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Archived - 1. Our Mandate and Approach

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On July 12, 2007, the Ministers of Industry and Finance announced the creation of the Competition Policy Review Panel. The Panel is chaired by L. R. Wilson, and includes N. Murray Edwards, Isabelle Hudon, P. Thomas Jenkins and Brian Levitt. We were mandated to review Canada's competition and foreign investment policies and to make recommendations to the Minister of Industry, on behalf of the Government of Canada, for making Canada more competitive in an increasingly global marketplace.1 The Panel was tasked with conducting research, holding consultations and producing a report by June 2008.

Panel members represent diverse regions and sectors of this country and a range of business and professional expertise. We bring our collective experience to this mission and our shared passion to make Canada more successful. All of us have a strong interest in better understanding the economic forces at work in Canada and the world as well as the implications for our economy and our quality of life. We believe that Canada can compete and will win, if the conditions are right and barriers are removed.

Our report is about one simple proposition: raising Canada's overall economic performance through greater competition will provide Canadians with a higher standard of living. Strong economic performance translates into more and better jobs and higher earnings, which in turn mean higher government revenues to support the services and programs that Canadians have come to expect. Our recommendations are meant to address the slow growth in personal earnings in Canada. Our goal is to create the conditions that will sustain a robust economic legacy for future generations of Canadians.

In this report, we put forward a national Competitiveness Agenda to meet this goal. Pursuing it will strengthen competitiveness across our economy and support the emergence of new Canadian global success stories. Our recommendations are designed to promote the two-way flow of talent, capital and innovation between Canadian markets and world markets. Our approach requires a strong commitment to openness and is underpinned by collaboration and effective harmonization between governments, businesses and educational institutions.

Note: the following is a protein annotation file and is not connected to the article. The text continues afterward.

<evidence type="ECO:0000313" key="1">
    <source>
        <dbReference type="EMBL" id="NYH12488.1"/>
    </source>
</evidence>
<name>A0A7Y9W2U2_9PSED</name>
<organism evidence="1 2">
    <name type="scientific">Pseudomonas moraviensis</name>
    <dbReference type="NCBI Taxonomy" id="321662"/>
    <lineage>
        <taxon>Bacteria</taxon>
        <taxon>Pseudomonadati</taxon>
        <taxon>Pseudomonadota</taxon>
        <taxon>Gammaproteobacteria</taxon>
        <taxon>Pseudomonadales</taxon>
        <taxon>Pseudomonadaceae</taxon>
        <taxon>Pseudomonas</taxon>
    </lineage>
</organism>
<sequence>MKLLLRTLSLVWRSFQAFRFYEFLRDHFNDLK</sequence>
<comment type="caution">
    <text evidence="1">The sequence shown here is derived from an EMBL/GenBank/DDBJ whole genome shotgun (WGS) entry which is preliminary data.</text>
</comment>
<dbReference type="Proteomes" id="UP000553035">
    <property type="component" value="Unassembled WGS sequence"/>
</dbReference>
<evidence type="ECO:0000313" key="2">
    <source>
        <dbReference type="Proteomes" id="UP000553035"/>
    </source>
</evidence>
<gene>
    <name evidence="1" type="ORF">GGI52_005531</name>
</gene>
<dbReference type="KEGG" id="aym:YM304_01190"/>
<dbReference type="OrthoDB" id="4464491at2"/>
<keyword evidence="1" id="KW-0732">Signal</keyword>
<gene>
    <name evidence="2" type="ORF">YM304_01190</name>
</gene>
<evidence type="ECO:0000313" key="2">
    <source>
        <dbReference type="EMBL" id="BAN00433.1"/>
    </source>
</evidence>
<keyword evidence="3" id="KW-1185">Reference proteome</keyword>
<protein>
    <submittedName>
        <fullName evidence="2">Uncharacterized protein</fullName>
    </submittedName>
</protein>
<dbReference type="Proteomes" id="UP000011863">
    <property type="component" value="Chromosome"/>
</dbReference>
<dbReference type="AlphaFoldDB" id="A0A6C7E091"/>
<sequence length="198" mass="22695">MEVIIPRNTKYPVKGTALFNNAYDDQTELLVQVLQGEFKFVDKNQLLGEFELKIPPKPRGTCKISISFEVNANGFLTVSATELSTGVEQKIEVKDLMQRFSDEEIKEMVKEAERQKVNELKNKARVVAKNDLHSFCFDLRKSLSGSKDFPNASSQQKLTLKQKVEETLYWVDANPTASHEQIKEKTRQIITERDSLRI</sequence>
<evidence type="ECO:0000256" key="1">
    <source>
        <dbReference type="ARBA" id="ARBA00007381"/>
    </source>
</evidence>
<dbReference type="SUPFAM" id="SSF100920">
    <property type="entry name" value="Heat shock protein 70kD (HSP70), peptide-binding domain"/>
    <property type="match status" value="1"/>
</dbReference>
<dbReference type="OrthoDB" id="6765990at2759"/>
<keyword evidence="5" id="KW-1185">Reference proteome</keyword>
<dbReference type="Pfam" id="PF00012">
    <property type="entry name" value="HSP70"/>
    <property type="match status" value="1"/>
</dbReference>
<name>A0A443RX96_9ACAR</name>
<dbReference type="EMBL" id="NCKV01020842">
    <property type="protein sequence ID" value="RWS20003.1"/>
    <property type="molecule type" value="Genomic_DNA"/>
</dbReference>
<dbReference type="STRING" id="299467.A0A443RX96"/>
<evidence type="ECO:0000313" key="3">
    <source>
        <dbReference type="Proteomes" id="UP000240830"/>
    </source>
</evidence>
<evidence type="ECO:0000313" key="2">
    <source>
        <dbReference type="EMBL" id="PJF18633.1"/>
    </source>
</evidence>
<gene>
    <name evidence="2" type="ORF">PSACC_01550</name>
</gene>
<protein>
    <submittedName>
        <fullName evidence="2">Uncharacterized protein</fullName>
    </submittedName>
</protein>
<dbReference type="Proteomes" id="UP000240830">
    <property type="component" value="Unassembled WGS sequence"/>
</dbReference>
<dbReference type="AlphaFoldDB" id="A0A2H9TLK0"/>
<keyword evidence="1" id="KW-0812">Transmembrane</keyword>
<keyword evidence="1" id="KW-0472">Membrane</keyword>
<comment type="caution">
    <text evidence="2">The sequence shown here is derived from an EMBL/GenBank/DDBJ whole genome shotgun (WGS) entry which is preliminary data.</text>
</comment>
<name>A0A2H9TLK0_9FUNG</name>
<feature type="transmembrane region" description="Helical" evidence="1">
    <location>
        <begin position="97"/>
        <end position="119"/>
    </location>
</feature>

Competitiveness involves much more than government policy. There is a clear and key role for other stakeholders — including businesses, labour groups, educational institutions and all Canadians — in advancing Canada's competitiveness. We believe that the role of government is to provide the framework that sets the right conditions for competitiveness. This includes removing legal, regulatory and policy impediments to competition and providing the conditions to better enable Canadian companies to compete in global markets. The challenge for all Canadians is to be ambitious, show initiative, take risks, make investments and pursue the opportunities in the global economy for creating jobs and wealth for Canada.

In our deliberations and consultations, our Panel has journeyed widely to seek out the best ideas to better equip Canada to compete globally.

Our Consultation Paper, Sharpening Canada's Competitive Edge, released in October 2007, set out questions and invited submissions.2 In response, we received 155 submissions from businesses, law firms, governments, individuals, academics, unions, cultural and public interest organizations in Canada as well as interests based abroad. We have benefited greatly from the range and breadth of advice offered us.

We also reviewed international best practices with US and Australian officials, and with representatives of the Organisation for Economic Co-operation and Development and the European Union. In addition, our Panel conducted a program of research to supplement its consultations and deliberations as well as research by other organizations. We commissioned more than 20 research studies on policy areas that affect both Canada's ability to attract capital and talent, and the international competitiveness of Canadian firms.

Between January and March 2008, we met across Canada with business groups and leaders, federal, provincial, territorial and civic leaders, public sector officials, unions, academics and policy experts, associations and public interest organizations. During 13 full-day sessions of consultations and round tables, our Panel heard from more than 150 individuals and organizations in a number of cities across Canada. We were impressed by the enthusiasm and commitment to improving Canadian competitiveness.

Our views and recommendations have been shaped by the submissions we received, by our deliberations, consultations and research, and by our experience.